Want the Challenge: A Top Stressor of Owning a Dental Practice
Dentists must be equally as business-minded as they are clinically proficient and willing to embrace any challenge. Running a successful practice with a careful attention to detail seems to be one of the primary sources of anxiety for dentists.
by Dr. Lee Ann Brady
Opening a dental practice is just as difficult as starting any other business … there’s risk involved and always a high degree of uncertainty.
I’ve found that there are a few particular stressors that seem to haunt other dentists as they deal with fluctuations and unwanted change in their practices.
Dentists are generally (more than a little) Type A about success. We invested in years of additional education and probably set high standards for what life would be like post-dental school.
Reality isn’t so simple though. Below is one of the top three stressors that I have noticed in my own dental practice. I find that simply acknowledging the stress can help ease the pressure.
Failure, Clinical Expectations, and Wanting the Challenge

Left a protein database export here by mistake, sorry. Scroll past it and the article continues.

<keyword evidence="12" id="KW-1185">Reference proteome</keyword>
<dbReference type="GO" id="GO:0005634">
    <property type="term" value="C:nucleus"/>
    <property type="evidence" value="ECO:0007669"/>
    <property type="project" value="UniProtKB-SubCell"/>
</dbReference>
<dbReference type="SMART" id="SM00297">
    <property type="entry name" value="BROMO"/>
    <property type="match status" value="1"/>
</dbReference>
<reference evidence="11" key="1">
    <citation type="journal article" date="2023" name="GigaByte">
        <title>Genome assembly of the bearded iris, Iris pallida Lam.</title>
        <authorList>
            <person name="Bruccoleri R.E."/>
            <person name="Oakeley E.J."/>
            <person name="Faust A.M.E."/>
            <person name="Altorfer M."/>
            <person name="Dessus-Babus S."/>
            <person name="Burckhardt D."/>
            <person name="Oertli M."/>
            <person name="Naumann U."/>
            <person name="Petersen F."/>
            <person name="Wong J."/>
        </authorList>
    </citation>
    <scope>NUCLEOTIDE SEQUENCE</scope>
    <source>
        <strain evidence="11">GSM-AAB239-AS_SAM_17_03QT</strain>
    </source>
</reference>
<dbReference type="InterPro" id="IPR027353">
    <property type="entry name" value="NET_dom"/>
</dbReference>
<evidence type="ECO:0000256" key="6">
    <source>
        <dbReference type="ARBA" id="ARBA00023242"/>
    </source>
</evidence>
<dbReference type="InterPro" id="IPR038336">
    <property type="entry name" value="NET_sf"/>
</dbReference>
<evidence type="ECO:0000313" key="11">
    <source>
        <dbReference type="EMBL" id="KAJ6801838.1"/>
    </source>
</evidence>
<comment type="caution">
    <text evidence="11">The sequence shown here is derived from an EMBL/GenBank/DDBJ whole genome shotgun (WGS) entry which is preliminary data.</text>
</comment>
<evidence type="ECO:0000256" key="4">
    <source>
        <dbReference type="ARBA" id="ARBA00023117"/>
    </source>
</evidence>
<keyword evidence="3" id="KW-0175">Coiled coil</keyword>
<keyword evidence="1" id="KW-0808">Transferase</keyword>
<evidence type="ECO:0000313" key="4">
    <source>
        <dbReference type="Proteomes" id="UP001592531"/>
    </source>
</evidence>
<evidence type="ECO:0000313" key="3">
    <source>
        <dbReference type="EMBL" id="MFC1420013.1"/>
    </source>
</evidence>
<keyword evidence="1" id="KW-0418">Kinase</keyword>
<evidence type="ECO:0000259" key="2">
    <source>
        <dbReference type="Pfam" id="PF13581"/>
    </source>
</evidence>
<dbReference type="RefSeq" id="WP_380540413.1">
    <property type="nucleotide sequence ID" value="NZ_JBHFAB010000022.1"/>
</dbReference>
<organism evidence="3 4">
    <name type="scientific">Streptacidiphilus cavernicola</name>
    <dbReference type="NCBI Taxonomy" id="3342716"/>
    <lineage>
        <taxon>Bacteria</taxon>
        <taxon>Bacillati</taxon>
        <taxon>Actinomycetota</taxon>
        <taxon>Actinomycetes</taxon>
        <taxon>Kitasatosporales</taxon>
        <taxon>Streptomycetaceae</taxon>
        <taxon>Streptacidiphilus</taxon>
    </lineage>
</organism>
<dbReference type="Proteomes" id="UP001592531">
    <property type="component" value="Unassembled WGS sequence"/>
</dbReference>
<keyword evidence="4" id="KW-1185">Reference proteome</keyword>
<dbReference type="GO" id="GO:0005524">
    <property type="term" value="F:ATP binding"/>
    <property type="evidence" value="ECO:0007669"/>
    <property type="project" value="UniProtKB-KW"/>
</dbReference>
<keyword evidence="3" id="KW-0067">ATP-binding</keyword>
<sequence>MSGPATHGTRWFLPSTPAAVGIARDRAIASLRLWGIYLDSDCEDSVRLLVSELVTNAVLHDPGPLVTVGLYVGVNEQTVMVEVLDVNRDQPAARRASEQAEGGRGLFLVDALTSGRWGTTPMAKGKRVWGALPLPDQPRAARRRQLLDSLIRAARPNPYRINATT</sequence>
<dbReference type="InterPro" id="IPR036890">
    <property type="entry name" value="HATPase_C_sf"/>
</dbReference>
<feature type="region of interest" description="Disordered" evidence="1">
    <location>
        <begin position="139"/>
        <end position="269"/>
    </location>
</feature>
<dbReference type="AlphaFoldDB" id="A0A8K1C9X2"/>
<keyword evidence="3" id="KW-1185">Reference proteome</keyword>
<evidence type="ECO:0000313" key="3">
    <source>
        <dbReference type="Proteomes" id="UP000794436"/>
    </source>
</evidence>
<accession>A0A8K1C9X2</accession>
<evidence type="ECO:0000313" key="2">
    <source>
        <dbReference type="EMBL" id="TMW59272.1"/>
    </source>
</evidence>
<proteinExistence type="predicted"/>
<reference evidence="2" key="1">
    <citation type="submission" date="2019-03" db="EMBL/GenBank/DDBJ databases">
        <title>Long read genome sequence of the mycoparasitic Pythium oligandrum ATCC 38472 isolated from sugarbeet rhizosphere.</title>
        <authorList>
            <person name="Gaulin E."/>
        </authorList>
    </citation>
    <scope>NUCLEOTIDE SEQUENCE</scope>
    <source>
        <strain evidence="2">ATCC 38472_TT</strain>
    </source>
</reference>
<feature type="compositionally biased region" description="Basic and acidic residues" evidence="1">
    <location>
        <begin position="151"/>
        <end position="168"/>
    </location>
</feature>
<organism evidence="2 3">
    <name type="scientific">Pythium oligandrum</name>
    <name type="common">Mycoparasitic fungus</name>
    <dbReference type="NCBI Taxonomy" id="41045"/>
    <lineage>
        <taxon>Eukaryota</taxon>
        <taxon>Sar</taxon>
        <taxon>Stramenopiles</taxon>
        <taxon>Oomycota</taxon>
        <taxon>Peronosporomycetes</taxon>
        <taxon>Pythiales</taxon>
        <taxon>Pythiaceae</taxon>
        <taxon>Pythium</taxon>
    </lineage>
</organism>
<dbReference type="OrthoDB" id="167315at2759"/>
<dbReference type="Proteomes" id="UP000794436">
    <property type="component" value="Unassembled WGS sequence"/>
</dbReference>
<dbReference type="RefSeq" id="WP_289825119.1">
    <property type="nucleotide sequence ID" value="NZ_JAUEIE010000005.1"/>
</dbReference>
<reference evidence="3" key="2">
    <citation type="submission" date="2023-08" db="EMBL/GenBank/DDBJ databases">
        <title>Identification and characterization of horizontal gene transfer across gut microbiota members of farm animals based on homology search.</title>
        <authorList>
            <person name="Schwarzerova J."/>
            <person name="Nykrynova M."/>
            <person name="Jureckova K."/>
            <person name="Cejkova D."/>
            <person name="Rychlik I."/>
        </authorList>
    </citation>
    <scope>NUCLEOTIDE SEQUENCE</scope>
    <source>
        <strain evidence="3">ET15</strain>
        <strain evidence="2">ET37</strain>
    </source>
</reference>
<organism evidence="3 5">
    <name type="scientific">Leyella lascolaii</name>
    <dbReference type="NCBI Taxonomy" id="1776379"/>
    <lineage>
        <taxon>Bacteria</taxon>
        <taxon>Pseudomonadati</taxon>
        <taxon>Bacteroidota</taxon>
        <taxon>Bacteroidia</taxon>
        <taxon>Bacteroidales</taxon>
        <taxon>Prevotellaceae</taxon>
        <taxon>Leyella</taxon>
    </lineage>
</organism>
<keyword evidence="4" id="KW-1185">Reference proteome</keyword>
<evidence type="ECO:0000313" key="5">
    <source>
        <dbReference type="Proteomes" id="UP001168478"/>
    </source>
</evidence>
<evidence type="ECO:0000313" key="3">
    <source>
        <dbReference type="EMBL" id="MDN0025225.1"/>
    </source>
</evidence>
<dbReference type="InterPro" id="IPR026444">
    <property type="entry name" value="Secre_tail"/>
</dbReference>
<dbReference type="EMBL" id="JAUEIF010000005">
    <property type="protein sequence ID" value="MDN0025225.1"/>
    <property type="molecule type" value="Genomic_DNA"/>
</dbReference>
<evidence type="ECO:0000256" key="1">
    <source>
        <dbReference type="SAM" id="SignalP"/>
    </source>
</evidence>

The outcome and longevity of your dentistry can be the primary stressor in your practice. What does it mean to be “the best” when you’re competing against yourself and dealing with the subjectivity that individual patient’s bring to their care?
You’ll try your best to create a superior result and most of the time you’ll achieve it. It’s the one time the anterior composite doesn’t color blend perfectly that you spend the entire night afterward awake and dwelling on the problem.
It’s easy to be rattled by failures. Maybe you’re seeing recurrent decay 2-5 years after a restoration was placed or an imperfect margin. It could be that the patient had unmet expectations and you’re left scrambling to repair a damaged relationship.
I recently heard someone use the phrase, “Want the challenge.” It’s simple in concept but difficult in practice to realize that we can open ourselves up to struggle and uncertainty.
As dentists, we need to be willing to try new things and accept failures so that we can constantly improve. You might need to switch materials, even in light of the possibility that you will be risking an increased failure rate.
It will be a challenge to move purposefully out of your comfort zone. One thing I have learned in almost 30 years of dental practice is that we are all capable of this. Embrace the discomfort of different materials so that you can achieve more predictability and dependability.
This might even reduce your stress in the long run.